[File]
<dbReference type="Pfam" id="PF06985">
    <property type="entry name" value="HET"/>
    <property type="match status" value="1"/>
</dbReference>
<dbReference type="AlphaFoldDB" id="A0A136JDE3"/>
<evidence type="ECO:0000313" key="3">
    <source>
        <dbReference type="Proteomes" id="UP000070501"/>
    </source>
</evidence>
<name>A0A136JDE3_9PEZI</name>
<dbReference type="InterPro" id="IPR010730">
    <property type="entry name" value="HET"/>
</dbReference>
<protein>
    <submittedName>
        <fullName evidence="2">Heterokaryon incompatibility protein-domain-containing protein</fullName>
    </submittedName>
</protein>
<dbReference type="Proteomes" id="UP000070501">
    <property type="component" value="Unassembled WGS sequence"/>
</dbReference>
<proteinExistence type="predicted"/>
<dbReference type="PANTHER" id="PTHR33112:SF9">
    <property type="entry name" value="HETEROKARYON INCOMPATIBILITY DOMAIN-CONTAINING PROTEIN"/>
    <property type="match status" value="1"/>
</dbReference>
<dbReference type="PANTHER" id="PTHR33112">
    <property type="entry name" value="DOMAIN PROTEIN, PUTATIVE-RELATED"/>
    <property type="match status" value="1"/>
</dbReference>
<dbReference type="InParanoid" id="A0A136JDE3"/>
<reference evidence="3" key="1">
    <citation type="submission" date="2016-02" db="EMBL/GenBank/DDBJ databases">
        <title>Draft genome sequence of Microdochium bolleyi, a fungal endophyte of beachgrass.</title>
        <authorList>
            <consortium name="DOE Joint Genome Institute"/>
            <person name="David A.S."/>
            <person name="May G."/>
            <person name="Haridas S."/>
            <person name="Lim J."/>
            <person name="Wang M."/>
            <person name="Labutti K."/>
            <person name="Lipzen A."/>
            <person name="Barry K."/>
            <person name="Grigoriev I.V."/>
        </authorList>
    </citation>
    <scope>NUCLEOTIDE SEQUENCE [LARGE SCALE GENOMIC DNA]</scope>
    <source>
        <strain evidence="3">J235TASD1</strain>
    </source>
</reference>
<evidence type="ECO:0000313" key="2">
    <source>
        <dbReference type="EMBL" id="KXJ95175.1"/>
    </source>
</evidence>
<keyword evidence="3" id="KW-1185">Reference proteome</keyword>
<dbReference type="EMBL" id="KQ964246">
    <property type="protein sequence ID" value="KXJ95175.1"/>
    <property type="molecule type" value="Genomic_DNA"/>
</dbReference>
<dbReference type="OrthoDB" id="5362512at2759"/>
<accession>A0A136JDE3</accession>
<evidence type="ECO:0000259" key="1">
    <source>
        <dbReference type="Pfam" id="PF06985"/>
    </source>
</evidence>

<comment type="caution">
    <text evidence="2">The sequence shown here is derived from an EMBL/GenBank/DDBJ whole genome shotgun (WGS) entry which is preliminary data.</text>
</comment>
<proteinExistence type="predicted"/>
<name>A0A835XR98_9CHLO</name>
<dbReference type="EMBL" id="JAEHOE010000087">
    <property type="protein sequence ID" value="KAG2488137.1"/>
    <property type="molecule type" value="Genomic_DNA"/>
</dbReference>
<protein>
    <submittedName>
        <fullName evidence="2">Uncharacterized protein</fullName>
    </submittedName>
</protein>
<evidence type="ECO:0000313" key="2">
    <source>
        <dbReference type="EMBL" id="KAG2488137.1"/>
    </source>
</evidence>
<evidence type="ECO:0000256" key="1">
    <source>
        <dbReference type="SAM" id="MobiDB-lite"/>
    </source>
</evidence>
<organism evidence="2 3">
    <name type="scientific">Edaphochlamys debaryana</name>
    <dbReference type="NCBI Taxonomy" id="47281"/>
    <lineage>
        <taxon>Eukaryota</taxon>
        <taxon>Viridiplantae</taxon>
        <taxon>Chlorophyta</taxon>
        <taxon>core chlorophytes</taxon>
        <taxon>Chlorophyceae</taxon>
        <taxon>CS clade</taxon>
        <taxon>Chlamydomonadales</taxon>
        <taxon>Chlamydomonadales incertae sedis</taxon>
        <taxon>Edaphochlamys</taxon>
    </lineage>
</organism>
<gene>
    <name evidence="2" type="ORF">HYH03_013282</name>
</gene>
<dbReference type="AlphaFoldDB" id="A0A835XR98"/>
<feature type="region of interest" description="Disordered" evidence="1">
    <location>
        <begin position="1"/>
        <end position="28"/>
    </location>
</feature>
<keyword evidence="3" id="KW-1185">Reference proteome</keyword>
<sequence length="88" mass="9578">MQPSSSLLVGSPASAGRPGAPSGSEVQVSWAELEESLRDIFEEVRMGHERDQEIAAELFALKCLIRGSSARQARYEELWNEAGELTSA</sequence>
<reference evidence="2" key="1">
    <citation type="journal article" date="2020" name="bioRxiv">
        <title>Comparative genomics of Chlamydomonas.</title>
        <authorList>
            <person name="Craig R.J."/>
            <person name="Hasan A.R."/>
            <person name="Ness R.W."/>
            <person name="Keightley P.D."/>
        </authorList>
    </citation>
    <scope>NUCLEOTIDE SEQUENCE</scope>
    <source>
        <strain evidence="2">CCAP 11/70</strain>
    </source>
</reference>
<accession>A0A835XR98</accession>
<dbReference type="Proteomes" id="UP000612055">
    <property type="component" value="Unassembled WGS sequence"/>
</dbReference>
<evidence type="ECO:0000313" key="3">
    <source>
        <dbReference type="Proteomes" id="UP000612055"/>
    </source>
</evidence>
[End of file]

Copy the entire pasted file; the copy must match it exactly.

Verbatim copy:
<dbReference type="Pfam" id="PF06985">
    <property type="entry name" value="HET"/>
    <property type="match status" value="1"/>
</dbReference>
<dbReference type="AlphaFoldDB" id="A0A136JDE3"/>
<evidence type="ECO:0000313" key="3">
    <source>
        <dbReference type="Proteomes" id="UP000070501"/>
    </source>
</evidence>
<name>A0A136JDE3_9PEZI</name>
<dbReference type="InterPro" id="IPR010730">
    <property type="entry name" value="HET"/>
</dbReference>
<protein>
    <submittedName>
        <fullName evidence="2">Heterokaryon incompatibility protein-domain-containing protein</fullName>
    </submittedName>
</protein>
<dbReference type="Proteomes" id="UP000070501">
    <property type="component" value="Unassembled WGS sequence"/>
</dbReference>
<proteinExistence type="predicted"/>
<dbReference type="PANTHER" id="PTHR33112:SF9">
    <property type="entry name" value="HETEROKARYON INCOMPATIBILITY DOMAIN-CONTAINING PROTEIN"/>
    <property type="match status" value="1"/>
</dbReference>
<dbReference type="PANTHER" id="PTHR33112">
    <property type="entry name" value="DOMAIN PROTEIN, PUTATIVE-RELATED"/>
    <property type="match status" value="1"/>
</dbReference>
<dbReference type="InParanoid" id="A0A136JDE3"/>
<reference evidence="3" key="1">
    <citation type="submission" date="2016-02" db="EMBL/GenBank/DDBJ databases">
        <title>Draft genome sequence of Microdochium bolleyi, a fungal endophyte of beachgrass.</title>
        <authorList>
            <consortium name="DOE Joint Genome Institute"/>
            <person name="David A.S."/>
            <person name="May G."/>
            <person name="Haridas S."/>
            <person name="Lim J."/>
            <person name="Wang M."/>
            <person name="Labutti K."/>
            <person name="Lipzen A."/>
            <person name="Barry K."/>
            <person name="Grigoriev I.V."/>
        </authorList>
    </citation>
    <scope>NUCLEOTIDE SEQUENCE [LARGE SCALE GENOMIC DNA]</scope>
    <source>
        <strain evidence="3">J235TASD1</strain>
    </source>
</reference>
<evidence type="ECO:0000313" key="2">
    <source>
        <dbReference type="EMBL" id="KXJ95175.1"/>
    </source>
</evidence>
<keyword evidence="3" id="KW-1185">Reference proteome</keyword>
<dbReference type="EMBL" id="KQ964246">
    <property type="protein sequence ID" value="KXJ95175.1"/>
    <property type="molecule type" value="Genomic_DNA"/>
</dbReference>
<dbReference type="OrthoDB" id="5362512at2759"/>
<accession>A0A136JDE3</accession>
<evidence type="ECO:0000259" key="1">
    <source>
        <dbReference type="Pfam" id="PF06985"/>
    </source>
</evidence>

<comment type="caution">
    <text evidence="2">The sequence shown here is derived from an EMBL/GenBank/DDBJ whole genome shotgun (WGS) entry which is preliminary data.</text>
</comment>
<proteinExistence type="predicted"/>
<name>A0A835XR98_9CHLO</name>
<dbReference type="EMBL" id="JAEHOE010000087">
    <property type="protein sequence ID" value="KAG2488137.1"/>
    <property type="molecule type" value="Genomic_DNA"/>
</dbReference>
<protein>
    <submittedName>
        <fullName evidence="2">Uncharacterized protein</fullName>
    </submittedName>
</protein>
<evidence type="ECO:0000313" key="2">
    <source>
        <dbReference type="EMBL" id="KAG2488137.1"/>
    </source>
</evidence>
<evidence type="ECO:0000256" key="1">
    <source>
        <dbReference type="SAM" id="MobiDB-lite"/>
    </source>
</evidence>
<organism evidence="2 3">
    <name type="scientific">Edaphochlamys debaryana</name>
    <dbReference type="NCBI Taxonomy" id="47281"/>
    <lineage>
        <taxon>Eukaryota</taxon>
        <taxon>Viridiplantae</taxon>
        <taxon>Chlorophyta</taxon>
        <taxon>core chlorophytes</taxon>
        <taxon>Chlorophyceae</taxon>
        <taxon>CS clade</taxon>
        <taxon>Chlamydomonadales</taxon>
        <taxon>Chlamydomonadales incertae sedis</taxon>
        <taxon>Edaphochlamys</taxon>
    </lineage>
</organism>
<gene>
    <name evidence="2" type="ORF">HYH03_013282</name>
</gene>
<dbReference type="AlphaFoldDB" id="A0A835XR98"/>
<feature type="region of interest" description="Disordered" evidence="1">
    <location>
        <begin position="1"/>
        <end position="28"/>
    </location>
</feature>
<keyword evidence="3" id="KW-1185">Reference proteome</keyword>
<sequence length="88" mass="9578">MQPSSSLLVGSPASAGRPGAPSGSEVQVSWAELEESLRDIFEEVRMGHERDQEIAAELFALKCLIRGSSARQARYEELWNEAGELTSA</sequence>
<reference evidence="2" key="1">
    <citation type="journal article" date="2020" name="bioRxiv">
        <title>Comparative genomics of Chlamydomonas.</title>
        <authorList>
            <person name="Craig R.J."/>
            <person name="Hasan A.R."/>
            <person name="Ness R.W."/>
            <person name="Keightley P.D."/>
        </authorList>
    </citation>
    <scope>NUCLEOTIDE SEQUENCE</scope>
    <source>
        <strain evidence="2">CCAP 11/70</strain>
    </source>
</reference>
<accession>A0A835XR98</accession>
<dbReference type="Proteomes" id="UP000612055">
    <property type="component" value="Unassembled WGS sequence"/>
</dbReference>
<evidence type="ECO:0000313" key="3">
    <source>
        <dbReference type="Proteomes" id="UP000612055"/>
    </source>
</evidence>